30 unique yoga logos

Alex Bigman

For whatever reason, certain industries seem to receive the short end of the creative stick as far as logo designs are concerned. Yoga studios are one of them. How many times have you seen this minimal-effort formula: take a lotus flower, slap a stock-y looking, cross-legged female silhouette on it and call it a day. We get it; it’s easy and it sells. It’s also a a sure-fire way to get both your client and your portfolio lost in the crowd.

Yoga is a rapidly expanding industry and a wide-open opportunity for good, interesting design. Here’s your opportunity to stand out: check out these 30 unique, effective yoga logos, some of which are figurative and others of which take a more abstract or typographic route, and get inspired to create something outstanding.

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The identity for “O” Yoga, by Vasilis Magoulas consists entirely of circles and circle segments.

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The logo for Yoga Australia, by Roy Smith Design, famously uses the negative space between the figure’s arm and leg to create the shape of the Australian continent.

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The logo for Blue Bamboo Yoga, by Zync Communications, avoids hackneyed “zen” illustrations for a stylish contemporary minimalism.

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The design for Twee Yoga, by Hagopian Ink, takes a familiar aesthetic but changes up the usual imagery.

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This logo design by Jeremy Reiss for Moonshine Yoga, a small studio in Kentucky, has an alluring country charm.

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A simple, typographic design for Yoga Pearl in Portland, Oregon.

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This design for Yoga Plus by Mathias Hoeckmeier speaks for itself.

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For a stock logo, this Bikram-tailored design by NancyCarterDesign has a nice retro character.

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The design for Subtle Yoga is a simple, pretty emblem that would work in a wide variety of implementations.

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Dhyana Yoga‘s logo uses typographic symbols to mimic the look of human bodies in yoga poses.

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Community Yoga Austin‘s logo uses color for its striking effect.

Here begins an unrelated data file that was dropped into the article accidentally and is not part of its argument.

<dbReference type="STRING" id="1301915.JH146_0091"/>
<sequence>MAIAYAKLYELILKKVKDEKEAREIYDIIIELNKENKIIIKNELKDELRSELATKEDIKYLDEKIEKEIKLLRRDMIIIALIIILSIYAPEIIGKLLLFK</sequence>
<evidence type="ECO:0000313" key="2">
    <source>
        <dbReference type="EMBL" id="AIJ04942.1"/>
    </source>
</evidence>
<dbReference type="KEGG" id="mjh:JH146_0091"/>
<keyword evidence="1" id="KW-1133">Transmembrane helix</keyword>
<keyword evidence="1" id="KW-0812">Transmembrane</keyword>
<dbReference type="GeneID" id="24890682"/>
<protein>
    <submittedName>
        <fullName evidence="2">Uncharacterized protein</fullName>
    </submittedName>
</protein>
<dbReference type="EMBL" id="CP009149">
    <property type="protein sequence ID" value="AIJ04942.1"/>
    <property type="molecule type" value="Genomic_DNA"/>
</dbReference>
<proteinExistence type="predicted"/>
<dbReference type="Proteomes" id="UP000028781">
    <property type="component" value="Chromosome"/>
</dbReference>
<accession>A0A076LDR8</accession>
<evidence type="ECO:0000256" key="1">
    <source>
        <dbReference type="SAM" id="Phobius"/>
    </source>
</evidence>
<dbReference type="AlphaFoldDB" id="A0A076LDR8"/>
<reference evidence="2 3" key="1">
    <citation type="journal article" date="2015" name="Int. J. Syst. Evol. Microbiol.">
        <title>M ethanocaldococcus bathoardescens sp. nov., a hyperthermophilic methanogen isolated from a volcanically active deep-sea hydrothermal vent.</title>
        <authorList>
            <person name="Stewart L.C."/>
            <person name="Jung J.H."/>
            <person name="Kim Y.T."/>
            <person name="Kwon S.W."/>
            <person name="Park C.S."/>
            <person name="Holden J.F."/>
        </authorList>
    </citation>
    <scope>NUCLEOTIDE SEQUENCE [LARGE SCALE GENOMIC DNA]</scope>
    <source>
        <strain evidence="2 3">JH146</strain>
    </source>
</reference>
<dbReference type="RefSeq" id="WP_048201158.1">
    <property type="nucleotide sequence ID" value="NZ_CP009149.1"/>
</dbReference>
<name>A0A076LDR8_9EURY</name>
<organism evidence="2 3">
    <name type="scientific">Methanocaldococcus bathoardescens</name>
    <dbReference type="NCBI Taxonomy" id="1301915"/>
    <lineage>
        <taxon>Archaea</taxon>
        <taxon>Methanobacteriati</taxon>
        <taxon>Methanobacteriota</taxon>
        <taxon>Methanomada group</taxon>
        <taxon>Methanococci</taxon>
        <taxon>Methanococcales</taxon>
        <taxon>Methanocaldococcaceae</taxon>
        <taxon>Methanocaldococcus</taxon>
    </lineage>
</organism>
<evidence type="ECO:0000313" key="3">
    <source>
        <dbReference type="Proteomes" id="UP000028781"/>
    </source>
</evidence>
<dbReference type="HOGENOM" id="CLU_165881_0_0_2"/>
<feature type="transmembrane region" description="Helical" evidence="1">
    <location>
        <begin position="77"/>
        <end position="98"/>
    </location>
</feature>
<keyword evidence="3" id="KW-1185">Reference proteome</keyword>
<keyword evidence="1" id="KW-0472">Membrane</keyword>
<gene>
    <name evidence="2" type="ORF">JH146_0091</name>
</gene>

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This logo for Washington yoga studio-cum-coffee house Samudra Yoga, by Josh Markle, looks to the animal kingdom for a suitable emblem.

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This logo for Georgetown Yoga by Lomangino Studio puts an elegant twist on the more commonplace yoga position.

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The Yoga Hive in Pittsburgh is a dynamic take on the traditional zen image of concentric circles.

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This logo for Avion Yoga school in Miami, by Harun Tan, is all legs.

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An elegant, monochrome symbol paired with a nice typeface, by SK Design, makes a great identity for Seattle’s Red Square Yoga.

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This memorable logo for Downtown Yoga also eschews the human silhouette for one of an ornamental octopus.

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Another refined remix of the classic yoga position silhouette.

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Moksa Yoga‘s logo makes good use of color and typeface, putting a unique spin on the common lotus.

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A refined, monochrome logo for Yoga House by palattecorner.

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The logo for Yen Yoga and fitness is another example of using typographic symbols to suggest the human form in yoga positions.

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This Dallas-based bikram yoga studio uses a clean typographic design with a bit of color to suggest the heat.

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Matt W. Moore created these 4 bold options for Brooklyn yoga studio Urban Asanas; they went with the bottom right crest featuring Hindu deity Ganesh.

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The logo for Nashville’s Hot Yoga Plus makes clever use of typography and negative space.

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This Yoga Peacock design by Gobrayrosse makes us ever so slightly uncomfortable… still, it’s an interesting concept and well executed.

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This design for Yoga Hub in Dublin is another good modernization of a zen pattern.

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This logo for You and the Mat studio in Orange County employs an austere minimalism — quite the opposite of what one usually associates with yoga, and very refreshing at that.

Have you seen any unique yoga logos? Want to create a yoga logo for your studio? Launch a yoga logo design contest today!

Featured image: Julian Gardano (via Flickr)

The author

Alex Bigman
Alex Bigman

Alex contributes from New York City on topics ranging from branding and typography to the history of design.

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